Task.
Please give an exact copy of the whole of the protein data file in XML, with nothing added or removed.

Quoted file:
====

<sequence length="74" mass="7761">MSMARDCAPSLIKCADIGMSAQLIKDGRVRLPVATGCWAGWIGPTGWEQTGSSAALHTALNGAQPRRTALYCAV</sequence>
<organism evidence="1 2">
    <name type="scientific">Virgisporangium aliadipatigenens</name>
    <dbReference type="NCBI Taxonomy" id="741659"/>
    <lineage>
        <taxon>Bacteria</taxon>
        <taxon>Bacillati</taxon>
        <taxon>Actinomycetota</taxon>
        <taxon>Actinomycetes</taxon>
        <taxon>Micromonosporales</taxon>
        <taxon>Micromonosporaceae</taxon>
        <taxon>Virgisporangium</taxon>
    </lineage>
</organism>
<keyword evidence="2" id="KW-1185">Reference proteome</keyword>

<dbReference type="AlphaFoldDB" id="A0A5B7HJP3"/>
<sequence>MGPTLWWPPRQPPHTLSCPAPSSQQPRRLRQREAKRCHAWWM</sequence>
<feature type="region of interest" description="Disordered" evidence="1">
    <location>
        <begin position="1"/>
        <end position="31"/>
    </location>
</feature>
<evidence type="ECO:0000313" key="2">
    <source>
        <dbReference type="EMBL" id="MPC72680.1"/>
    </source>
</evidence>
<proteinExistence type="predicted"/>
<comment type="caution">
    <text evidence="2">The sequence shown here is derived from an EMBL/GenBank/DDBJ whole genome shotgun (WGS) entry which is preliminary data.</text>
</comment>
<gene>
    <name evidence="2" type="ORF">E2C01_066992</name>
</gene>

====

<sequence length="74" mass="7761">MSMARDCAPSLIKCADIGMSAQLIKDGRVRLPVATGCWAGWIGPTGWEQTGSSAALHTALNGAQPRRTALYCAV</sequence>
<organism evidence="1 2">
    <name type="scientific">Virgisporangium aliadipatigenens</name>
    <dbReference type="NCBI Taxonomy" id="741659"/>
    <lineage>
        <taxon>Bacteria</taxon>
        <taxon>Bacillati</taxon>
        <taxon>Actinomycetota</taxon>
        <taxon>Actinomycetes</taxon>
        <taxon>Micromonosporales</taxon>
        <taxon>Micromonosporaceae</taxon>
        <taxon>Virgisporangium</taxon>
    </lineage>
</organism>
<keyword evidence="2" id="KW-1185">Reference proteome</keyword>

<dbReference type="AlphaFoldDB" id="A0A5B7HJP3"/>
<sequence>MGPTLWWPPRQPPHTLSCPAPSSQQPRRLRQREAKRCHAWWM</sequence>
<feature type="region of interest" description="Disordered" evidence="1">
    <location>
        <begin position="1"/>
        <end position="31"/>
    </location>
</feature>
<evidence type="ECO:0000313" key="2">
    <source>
        <dbReference type="EMBL" id="MPC72680.1"/>
    </source>
</evidence>
<proteinExistence type="predicted"/>
<comment type="caution">
    <text evidence="2">The sequence shown here is derived from an EMBL/GenBank/DDBJ whole genome shotgun (WGS) entry which is preliminary data.</text>
</comment>
<gene>
    <name evidence="2" type="ORF">E2C01_066992</name>
</gene>